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  • Writer's pictureSurviving Breast Cancer

Understanding Lobular Breast Cancer: Insights, Diagnosis, and Treatment

Lobular breast cancer, also known as invasive lobular carcinoma (ILC), is a type of breast cancer that originates in the milk-producing lobules of the breast. Distinguished from the more common invasive ductal carcinoma (IDC), which begins in the milk ducts, ILC typically presents with a unique pattern of spread and growth. ILC is the second most common form of breast cancer and accounts for about 10% to 15% of all breast cancers.

Most commonly diagnosed in older women, although it can occur at any age, ILC is often challenging to detect due to its diffuse nature. The treatment and prognosis for lobular breast cancer generally align with other types of breast cancer, involving a combination of surgery, radiation, chemotherapy, and hormone therapy, depending on the individual case. 

Continue reading to learn how lobular breast cancer is different from other forms of breast cancer, its connections with genetic mutations, and how ILC is diagnosed and treated.

How is lobular breast cancer different from other subtypes of breast cancer?

Invasive lobular carcinoma (ILC) is a type of breast cancer that is recognized as biologically distinct from the more common invasive ductal carcinoma (IDC). 

ILC is distinct from other forms of breast cancer in several ways:

  • Cellular characteristics: ILC is characterized by the loss of the cell adhesion molecule E-cadherin, leading to discohesive cells that proliferate into single-file strands. This unique growth pattern contributes to the difficulty in detecting ILC using standard imaging techniques​​.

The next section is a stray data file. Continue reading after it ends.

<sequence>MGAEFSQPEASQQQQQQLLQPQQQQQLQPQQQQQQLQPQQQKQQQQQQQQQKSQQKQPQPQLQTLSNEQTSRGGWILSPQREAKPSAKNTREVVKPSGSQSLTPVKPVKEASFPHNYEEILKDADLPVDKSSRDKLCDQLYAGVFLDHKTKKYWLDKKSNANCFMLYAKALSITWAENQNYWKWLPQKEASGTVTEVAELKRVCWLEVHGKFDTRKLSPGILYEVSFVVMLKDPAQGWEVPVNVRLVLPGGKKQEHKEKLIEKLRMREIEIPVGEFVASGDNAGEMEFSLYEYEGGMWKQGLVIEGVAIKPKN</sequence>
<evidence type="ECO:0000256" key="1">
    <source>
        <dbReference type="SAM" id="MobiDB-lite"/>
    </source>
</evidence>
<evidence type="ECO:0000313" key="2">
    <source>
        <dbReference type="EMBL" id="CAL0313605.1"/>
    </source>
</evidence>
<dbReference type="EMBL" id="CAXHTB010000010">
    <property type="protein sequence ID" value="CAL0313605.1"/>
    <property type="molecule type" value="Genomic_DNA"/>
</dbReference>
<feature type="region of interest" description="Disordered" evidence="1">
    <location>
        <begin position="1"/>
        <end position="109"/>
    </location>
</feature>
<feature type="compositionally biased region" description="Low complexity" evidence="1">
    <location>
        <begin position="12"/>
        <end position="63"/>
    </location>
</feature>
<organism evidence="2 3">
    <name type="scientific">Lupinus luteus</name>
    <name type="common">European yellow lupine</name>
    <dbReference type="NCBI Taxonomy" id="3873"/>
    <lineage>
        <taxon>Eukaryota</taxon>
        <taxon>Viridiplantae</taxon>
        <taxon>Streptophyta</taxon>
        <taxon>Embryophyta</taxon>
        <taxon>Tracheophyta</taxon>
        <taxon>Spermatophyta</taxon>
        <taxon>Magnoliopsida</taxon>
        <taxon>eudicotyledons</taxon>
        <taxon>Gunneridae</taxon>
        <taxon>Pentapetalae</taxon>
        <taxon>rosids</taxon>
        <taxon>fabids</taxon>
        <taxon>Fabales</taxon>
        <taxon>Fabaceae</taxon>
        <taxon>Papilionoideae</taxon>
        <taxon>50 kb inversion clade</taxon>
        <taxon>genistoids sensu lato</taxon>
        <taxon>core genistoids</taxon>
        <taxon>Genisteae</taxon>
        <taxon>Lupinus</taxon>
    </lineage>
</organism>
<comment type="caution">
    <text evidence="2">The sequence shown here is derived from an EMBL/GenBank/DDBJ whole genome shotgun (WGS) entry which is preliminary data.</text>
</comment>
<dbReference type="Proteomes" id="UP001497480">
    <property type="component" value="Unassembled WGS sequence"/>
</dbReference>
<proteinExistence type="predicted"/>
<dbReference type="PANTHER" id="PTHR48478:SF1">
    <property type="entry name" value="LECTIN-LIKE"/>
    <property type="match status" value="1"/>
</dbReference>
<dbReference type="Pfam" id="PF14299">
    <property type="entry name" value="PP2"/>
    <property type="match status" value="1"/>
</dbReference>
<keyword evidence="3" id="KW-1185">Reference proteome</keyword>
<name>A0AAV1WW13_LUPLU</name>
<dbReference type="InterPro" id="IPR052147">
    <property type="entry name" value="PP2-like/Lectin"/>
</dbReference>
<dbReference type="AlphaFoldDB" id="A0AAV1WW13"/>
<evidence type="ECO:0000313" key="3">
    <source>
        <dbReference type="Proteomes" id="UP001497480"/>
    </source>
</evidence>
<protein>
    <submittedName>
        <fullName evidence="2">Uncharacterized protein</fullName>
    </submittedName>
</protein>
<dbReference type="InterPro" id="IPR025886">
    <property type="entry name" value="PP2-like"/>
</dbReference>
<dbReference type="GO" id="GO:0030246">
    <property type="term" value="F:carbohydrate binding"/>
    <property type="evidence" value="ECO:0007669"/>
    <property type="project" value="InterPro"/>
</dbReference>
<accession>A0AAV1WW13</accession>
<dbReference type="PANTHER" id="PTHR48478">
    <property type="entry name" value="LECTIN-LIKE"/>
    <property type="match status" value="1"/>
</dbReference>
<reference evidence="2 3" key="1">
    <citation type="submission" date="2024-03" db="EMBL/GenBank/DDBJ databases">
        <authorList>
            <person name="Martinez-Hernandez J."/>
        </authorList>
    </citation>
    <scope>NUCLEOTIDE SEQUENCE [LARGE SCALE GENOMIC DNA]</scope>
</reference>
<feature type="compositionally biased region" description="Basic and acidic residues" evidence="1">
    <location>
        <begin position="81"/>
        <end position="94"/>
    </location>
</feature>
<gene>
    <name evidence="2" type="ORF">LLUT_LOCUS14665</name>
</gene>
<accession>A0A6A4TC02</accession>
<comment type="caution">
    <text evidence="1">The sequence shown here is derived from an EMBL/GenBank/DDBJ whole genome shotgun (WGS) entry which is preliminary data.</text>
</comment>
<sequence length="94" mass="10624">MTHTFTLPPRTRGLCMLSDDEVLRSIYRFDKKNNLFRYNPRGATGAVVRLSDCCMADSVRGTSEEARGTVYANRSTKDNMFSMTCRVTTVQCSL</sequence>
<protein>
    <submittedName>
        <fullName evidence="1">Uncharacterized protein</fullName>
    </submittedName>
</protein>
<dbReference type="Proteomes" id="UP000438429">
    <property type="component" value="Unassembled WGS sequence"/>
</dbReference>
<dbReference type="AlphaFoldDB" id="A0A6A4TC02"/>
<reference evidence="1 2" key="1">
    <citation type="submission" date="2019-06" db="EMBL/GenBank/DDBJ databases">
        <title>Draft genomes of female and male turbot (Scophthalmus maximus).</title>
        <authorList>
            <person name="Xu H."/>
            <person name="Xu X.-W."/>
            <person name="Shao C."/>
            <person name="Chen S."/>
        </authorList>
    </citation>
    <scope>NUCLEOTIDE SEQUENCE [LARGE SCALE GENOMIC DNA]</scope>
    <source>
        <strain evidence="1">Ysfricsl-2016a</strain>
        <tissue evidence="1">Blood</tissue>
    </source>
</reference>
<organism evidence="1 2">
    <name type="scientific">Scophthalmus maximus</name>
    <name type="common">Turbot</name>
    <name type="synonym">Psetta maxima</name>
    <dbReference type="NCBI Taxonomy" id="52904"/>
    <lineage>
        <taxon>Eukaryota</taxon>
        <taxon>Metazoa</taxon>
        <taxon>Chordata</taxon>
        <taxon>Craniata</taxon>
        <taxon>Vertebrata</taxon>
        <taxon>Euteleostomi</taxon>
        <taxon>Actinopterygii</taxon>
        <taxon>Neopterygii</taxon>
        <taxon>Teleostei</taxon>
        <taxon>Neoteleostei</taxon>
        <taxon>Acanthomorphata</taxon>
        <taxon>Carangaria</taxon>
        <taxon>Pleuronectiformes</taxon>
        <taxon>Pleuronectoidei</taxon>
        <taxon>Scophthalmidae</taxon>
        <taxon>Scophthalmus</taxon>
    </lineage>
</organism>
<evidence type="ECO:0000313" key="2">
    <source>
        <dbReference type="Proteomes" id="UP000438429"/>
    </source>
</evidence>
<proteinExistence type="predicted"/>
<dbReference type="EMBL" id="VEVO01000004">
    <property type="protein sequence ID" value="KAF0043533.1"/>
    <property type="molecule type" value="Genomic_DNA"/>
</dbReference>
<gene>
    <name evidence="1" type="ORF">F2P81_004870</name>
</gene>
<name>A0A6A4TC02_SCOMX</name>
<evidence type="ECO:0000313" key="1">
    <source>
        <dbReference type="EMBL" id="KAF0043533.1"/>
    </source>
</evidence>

• Hormone receptor status: ILC tumors are often estrogen receptor- (ER) positive, affecting treatment choices and responsiveness​​.

  • Metastatic patterns: Unlike ductal carcinomas that form distinct lumps, ILC grows in sheets throughout the breast tissue, making tumors more challenging to detect. It’s also more likely to be multifocal (occurring in multiple sites) and bilateral (occurring in both breasts).

What genetic and molecular factors are associated with lobular breast cancer?

ILC often exhibits specific genetic mutations and molecular features distinct from IDC. For example, mutations in the CDH1 gene are commonly associated with ILC, which can affect how cells adhere to each other.

Several genetic and molecular factors have also been linked to ILC, including TP53, PIK3CA, FOXA1, ZNF703, FGFR1, and BCAR4. These factors contribute to the unique molecular characteristics of ILC and may have implications for its development and progression. Here’s an overview of these factors:

  • TP53 mutations: TP53 is a tumor suppressor gene that plays a crucial role in preventing the growth of cancer cells. Mutations in TP53 have been associated with ILC. TP53 mutations can lead to the loss of its tumor-suppressing function, allowing cancer cells to proliferate more rapidly and evade cell cycle checkpoints.